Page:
The Deal Mommy

4 Travel Hacking Skills that Led to Camp Mom 2017

I began FT4RL with a quick “state of The Hobby” chat in order to drive home the fact that everything changes but nothing changes at the same time. The “nothing changes” refers to the travel hacking skills we all need in our toolkit. 
The travel hacking skills that get you where you need to go.
The travel hacking skills list just sprung into action when this Secret Flying sub-$400 RT fare to Santiago, Chile popped up on my twitter feed. Fares to deep South America last summer were averaging high enough that 60,000 AA miles for coach didn’t look 1/2 bad.  

90% of the flight steals fall on dates that just don’t work for families with two school age kids. The rare ones that do match our dates tend to have overnight layovers or other wacky routings that make the price not worth the trouble.

However, this one happened to be available pretty much all summer and had an easy five hour flight/two hour layover/six hour flight format…interesting!

Travel hacking skill #1- flexibility

 Summer 2017 is a Camp Mom year. If you’re not familiar with Camp Mom- it’s a concept we started in 2013 when we realized the single largest vacation expense is transportation. Once you’ve spent the money to get to your vacation destination the extra time is simply a matter of lodging and tours- you’re going to eat at home, aren’t you?  So Deal Dad goes home after our two week trip and I stick around with the kids for Camp Mom.

In 2013 I challenged myself to spend two weeks in Europe (with an assist from miles and points) for less than $1600 (2 weeks of camp for 2 kids at $400/week). Here’s how it went. In 2015 we did the same in Asia, extending our trip to Japan with legs in Vietnam and Hong Kong. Illness aside, we made it work within our budget.

I was considering Eastern Canada for 2017 but hadn’t nailed down an itinerary yet. Two reasons were lower cost to get there and climate. Deal Kid wilts in heat and specifically requested somewhere cool.  As soon as I saw the Santiago fare wheels started to turn…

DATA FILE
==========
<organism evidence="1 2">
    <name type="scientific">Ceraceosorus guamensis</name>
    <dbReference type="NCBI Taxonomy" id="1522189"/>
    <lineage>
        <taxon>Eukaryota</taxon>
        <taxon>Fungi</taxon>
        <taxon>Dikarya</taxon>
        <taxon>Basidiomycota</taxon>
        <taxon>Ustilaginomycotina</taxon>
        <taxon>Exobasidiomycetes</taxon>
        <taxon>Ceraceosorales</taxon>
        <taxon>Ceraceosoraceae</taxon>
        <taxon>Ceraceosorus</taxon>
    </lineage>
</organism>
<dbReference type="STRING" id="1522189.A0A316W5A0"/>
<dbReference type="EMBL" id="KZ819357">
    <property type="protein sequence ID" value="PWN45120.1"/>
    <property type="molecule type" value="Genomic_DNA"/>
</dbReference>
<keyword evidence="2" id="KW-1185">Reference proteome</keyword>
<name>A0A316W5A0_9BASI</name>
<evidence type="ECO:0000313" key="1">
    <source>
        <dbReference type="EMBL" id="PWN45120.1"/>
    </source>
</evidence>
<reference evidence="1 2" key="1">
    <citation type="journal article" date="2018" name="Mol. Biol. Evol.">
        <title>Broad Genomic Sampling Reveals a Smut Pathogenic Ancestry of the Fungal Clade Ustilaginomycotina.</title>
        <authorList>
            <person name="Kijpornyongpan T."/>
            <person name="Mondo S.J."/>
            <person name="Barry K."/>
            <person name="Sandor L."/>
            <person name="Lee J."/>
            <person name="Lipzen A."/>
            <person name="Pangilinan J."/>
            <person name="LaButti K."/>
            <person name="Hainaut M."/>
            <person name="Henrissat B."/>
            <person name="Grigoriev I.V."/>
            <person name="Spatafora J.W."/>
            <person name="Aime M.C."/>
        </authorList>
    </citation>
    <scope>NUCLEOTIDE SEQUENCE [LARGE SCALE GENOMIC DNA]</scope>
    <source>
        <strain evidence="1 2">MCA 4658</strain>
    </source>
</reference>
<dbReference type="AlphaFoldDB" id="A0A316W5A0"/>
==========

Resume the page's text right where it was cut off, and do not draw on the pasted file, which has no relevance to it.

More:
Travel Hacking Skill #2: Knowledge

I have a little knowledge of the region because Mendoza, Argentina and Santiago were on my short list for Camp Mom solo. The main reason I went to Liguria and Cote D’Azur instead was that I didn’t want to do wine country solo.  I knew the climate in July was cool but mostly sunny.  

I also know there are low level Hyatts in Santiago, Mendoza, and Buenos Aries along with lots of condo rentals all along the countryside.  Intra South American flights on LAN are easily bookable via Avios, on Aerolineas Argentinas via Skymiles or you can purchase cheap tickets via Azul, the Brazilian discount airline.

Travel Hacking Skill #3: Lack of Hesitation

Here’s what separates the hackers from the posers- and here’s the skill that requires family buy-in. Just as I found flights for July Deal Dad returned from the gym. He saw the sparkle in my eye and knew what was coming! I kept it quick: “Flights for one of our bucket list destinations have come up”. (It helps that we saw a House Hunters International on Bariloche just last night.) I filled him in quickly and he said “do it”. 3 tickets for me and the kids for five weeks, one for him for two, and we’re getting to South America for $1500. 


Travel Hacking Skill #4: Self-Awareness

I mentioned how lack of self-awareness is the  travel planner’s biggest mistake. Before I booked I ran through my quick “must have” checklist for travel with kids- especially solo travel with kids:

  • Access to western medicine: check.  Santiago has a Johns Hopkins approved hospital and Mendoza a large expat community. I’ll be sure to pick up an Allianz insurance policy for extra safety.
  • Decent transport/roads: check. Some routes in the Andes might be a bit harrowing but in general it looks OK for getting around.